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Wednesday, 28 June, 2000, 18:43 GMT 19:43 UK
'British test detects cancer earlier'
Cancer X-ray
Early detection can boost cancer survival chances
British scientists have devised a technique that could help to detect thousands of cancers at their earliest stages.

Scientists at the University of Glasgow have spent four years developing the technique which detects cancerous tissues.

Patients drink a special fluid that shows cancerous tissue as fluorescent when violet light is shone on it.

The tissues are identified by inserting a tiny camera into the body.

The fluid consists of a mixture of drugs and is taken just before the endoscope camera is inserted.

According to the scientists, the technique, which they have called the endoscopic fluorescence detection system, may be particularly effective in identifying throat and colon cancers.

They said the technique has a high success rate of identifying cancerous tissue at its earliest stages compared with existing procedures.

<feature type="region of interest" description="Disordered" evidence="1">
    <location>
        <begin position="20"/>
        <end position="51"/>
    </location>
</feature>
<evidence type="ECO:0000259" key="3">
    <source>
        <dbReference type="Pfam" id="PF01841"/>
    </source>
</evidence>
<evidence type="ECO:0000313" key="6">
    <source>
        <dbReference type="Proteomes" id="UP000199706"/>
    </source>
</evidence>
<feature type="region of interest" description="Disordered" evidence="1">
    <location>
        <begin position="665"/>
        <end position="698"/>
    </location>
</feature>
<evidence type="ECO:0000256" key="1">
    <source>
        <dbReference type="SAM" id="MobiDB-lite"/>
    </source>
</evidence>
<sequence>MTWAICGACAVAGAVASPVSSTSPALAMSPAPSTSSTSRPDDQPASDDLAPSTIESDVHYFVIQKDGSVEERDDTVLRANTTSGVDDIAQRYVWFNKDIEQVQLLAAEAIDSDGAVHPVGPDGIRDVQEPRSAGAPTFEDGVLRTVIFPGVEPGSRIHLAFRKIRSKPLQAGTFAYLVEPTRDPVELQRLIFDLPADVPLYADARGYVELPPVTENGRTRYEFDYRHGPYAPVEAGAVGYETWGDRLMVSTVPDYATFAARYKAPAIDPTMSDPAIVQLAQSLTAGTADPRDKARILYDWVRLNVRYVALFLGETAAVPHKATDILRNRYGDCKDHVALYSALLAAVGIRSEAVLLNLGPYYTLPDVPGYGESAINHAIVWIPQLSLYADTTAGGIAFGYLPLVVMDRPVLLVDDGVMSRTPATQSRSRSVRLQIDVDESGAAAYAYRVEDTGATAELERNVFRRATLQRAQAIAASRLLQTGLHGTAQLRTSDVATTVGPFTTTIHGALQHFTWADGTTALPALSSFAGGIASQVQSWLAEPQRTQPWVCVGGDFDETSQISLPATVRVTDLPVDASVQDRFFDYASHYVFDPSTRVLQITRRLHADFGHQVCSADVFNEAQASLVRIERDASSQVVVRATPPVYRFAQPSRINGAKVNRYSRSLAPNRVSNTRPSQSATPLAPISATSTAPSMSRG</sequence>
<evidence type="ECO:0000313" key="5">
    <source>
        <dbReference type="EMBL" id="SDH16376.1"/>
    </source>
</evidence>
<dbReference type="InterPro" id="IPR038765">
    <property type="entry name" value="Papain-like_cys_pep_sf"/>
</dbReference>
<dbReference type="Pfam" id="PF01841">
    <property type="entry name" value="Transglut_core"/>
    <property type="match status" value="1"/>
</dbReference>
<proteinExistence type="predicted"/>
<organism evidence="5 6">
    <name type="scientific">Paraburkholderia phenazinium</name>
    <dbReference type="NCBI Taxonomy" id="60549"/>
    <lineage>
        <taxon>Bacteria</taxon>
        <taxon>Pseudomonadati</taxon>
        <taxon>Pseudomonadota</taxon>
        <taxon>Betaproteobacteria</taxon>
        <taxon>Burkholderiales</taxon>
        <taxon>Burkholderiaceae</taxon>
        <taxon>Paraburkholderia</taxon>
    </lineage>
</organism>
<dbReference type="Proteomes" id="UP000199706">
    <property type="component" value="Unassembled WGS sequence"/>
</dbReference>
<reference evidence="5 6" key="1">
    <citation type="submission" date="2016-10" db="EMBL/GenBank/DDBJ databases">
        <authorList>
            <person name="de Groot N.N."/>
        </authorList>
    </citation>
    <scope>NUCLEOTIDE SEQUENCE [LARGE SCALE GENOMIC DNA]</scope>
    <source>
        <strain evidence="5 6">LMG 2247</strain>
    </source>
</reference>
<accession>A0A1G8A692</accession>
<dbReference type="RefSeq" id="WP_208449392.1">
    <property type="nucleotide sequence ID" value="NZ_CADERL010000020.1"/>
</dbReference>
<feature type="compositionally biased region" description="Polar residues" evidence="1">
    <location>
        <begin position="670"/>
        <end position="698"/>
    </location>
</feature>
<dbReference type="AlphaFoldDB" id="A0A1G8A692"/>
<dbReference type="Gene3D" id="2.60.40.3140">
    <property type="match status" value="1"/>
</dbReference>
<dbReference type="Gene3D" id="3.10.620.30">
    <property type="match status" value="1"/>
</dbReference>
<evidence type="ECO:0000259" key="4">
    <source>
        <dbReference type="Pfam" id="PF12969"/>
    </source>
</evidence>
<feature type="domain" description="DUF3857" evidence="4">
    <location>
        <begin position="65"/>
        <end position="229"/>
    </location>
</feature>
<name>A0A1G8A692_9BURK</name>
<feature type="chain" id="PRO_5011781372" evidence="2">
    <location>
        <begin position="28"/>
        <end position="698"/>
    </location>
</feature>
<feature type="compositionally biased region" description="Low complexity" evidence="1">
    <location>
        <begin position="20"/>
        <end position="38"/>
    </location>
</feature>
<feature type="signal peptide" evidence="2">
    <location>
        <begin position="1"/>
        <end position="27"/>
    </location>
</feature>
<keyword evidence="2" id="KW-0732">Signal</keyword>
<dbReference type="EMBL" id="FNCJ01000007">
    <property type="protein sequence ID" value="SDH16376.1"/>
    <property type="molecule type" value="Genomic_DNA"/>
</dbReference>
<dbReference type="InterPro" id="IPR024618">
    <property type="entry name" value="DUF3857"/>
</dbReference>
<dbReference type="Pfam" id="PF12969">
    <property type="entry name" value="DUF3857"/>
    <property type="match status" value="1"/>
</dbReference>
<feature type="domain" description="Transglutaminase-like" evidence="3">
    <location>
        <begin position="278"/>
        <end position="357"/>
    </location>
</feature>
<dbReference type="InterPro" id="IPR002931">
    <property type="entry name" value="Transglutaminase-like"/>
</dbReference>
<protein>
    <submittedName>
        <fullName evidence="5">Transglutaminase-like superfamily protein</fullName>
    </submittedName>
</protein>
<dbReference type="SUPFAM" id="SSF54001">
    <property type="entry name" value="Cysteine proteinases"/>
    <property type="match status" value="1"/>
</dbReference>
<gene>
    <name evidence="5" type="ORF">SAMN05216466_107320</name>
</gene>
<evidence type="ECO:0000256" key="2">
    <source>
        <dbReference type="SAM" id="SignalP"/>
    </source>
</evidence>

Major benefits

Professor Mike Padgett, professor of physics at the University of Glasgow, said the technique could have major benefits and could reverse the current low survival rates for people with cancers of the colon and oesophagus.

"Many of these cancers just aren't picked up early enough. By the time they are found it is too late.

"Conventional screening of random tissue samples might miss cancers. Our system enables us to pick up more cancers."

The technique is being tested on cancer patients at Ninewells Hospital in Dundee.

Dr Iain Tait, a doctor at the hospital, said the system could be used on patients with a high risk of developing some cancers.

"We hope this will be of huge usefulness to people in high risk groups, such as those with a high genetic risk who need screening.

It could make it much easier to pick up cancers in their earliest stages and make treatment easier

Dr Iain Tait, Ninewells Hospital, Dundee

"It could make it much easier to pick up cancers in their earliest stages and make treatment easier."

According to Prof Padgett other hospitals have already expressed an interest in trying it out.

"It is being tested in Ninewells for six months to see how much it improves detection.

"Other centres have expressed an interest in it and if it goes as well as we hope, it could be available in 40 centres in Britain."

The technique was demonstrated at the New Frontiers in Science 2000 exhibition, which was held in Edinburgh on Wednesday.

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19 Jun 00 | Health
Call for national cancer agency
01 Jun 00 | Health
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